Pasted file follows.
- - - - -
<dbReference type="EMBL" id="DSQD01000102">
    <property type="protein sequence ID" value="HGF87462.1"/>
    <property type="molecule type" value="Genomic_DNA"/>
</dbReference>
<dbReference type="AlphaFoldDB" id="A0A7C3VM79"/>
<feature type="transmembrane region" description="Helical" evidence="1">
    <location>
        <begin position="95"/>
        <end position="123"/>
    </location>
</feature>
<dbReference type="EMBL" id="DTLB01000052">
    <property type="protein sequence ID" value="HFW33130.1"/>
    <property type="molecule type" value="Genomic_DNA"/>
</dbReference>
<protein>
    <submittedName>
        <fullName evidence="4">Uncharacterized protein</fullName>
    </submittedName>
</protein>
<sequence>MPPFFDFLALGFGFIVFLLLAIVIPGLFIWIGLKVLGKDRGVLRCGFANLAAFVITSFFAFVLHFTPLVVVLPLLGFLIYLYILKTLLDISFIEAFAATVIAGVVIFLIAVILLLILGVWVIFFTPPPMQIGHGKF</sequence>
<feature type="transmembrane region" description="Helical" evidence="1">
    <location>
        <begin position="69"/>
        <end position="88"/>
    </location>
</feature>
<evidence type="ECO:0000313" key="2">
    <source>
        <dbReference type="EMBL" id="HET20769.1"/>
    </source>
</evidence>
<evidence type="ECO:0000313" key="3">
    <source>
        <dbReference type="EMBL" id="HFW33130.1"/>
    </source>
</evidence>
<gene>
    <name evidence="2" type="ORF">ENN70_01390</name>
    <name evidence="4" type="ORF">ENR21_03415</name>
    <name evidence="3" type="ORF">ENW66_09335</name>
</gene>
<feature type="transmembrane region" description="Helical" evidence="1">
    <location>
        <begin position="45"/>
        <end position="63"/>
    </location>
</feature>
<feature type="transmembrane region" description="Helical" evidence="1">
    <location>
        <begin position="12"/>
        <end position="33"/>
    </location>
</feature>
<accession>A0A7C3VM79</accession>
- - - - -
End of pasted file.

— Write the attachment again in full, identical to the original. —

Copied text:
<dbReference type="EMBL" id="DSQD01000102">
    <property type="protein sequence ID" value="HGF87462.1"/>
    <property type="molecule type" value="Genomic_DNA"/>
</dbReference>
<dbReference type="AlphaFoldDB" id="A0A7C3VM79"/>
<feature type="transmembrane region" description="Helical" evidence="1">
    <location>
        <begin position="95"/>
        <end position="123"/>
    </location>
</feature>
<dbReference type="EMBL" id="DTLB01000052">
    <property type="protein sequence ID" value="HFW33130.1"/>
    <property type="molecule type" value="Genomic_DNA"/>
</dbReference>
<protein>
    <submittedName>
        <fullName evidence="4">Uncharacterized protein</fullName>
    </submittedName>
</protein>
<sequence>MPPFFDFLALGFGFIVFLLLAIVIPGLFIWIGLKVLGKDRGVLRCGFANLAAFVITSFFAFVLHFTPLVVVLPLLGFLIYLYILKTLLDISFIEAFAATVIAGVVIFLIAVILLLILGVWVIFFTPPPMQIGHGKF</sequence>
<feature type="transmembrane region" description="Helical" evidence="1">
    <location>
        <begin position="69"/>
        <end position="88"/>
    </location>
</feature>
<evidence type="ECO:0000313" key="2">
    <source>
        <dbReference type="EMBL" id="HET20769.1"/>
    </source>
</evidence>
<evidence type="ECO:0000313" key="3">
    <source>
        <dbReference type="EMBL" id="HFW33130.1"/>
    </source>
</evidence>
<gene>
    <name evidence="2" type="ORF">ENN70_01390</name>
    <name evidence="4" type="ORF">ENR21_03415</name>
    <name evidence="3" type="ORF">ENW66_09335</name>
</gene>
<feature type="transmembrane region" description="Helical" evidence="1">
    <location>
        <begin position="45"/>
        <end position="63"/>
    </location>
</feature>
<feature type="transmembrane region" description="Helical" evidence="1">
    <location>
        <begin position="12"/>
        <end position="33"/>
    </location>
</feature>
<accession>A0A7C3VM79</accession>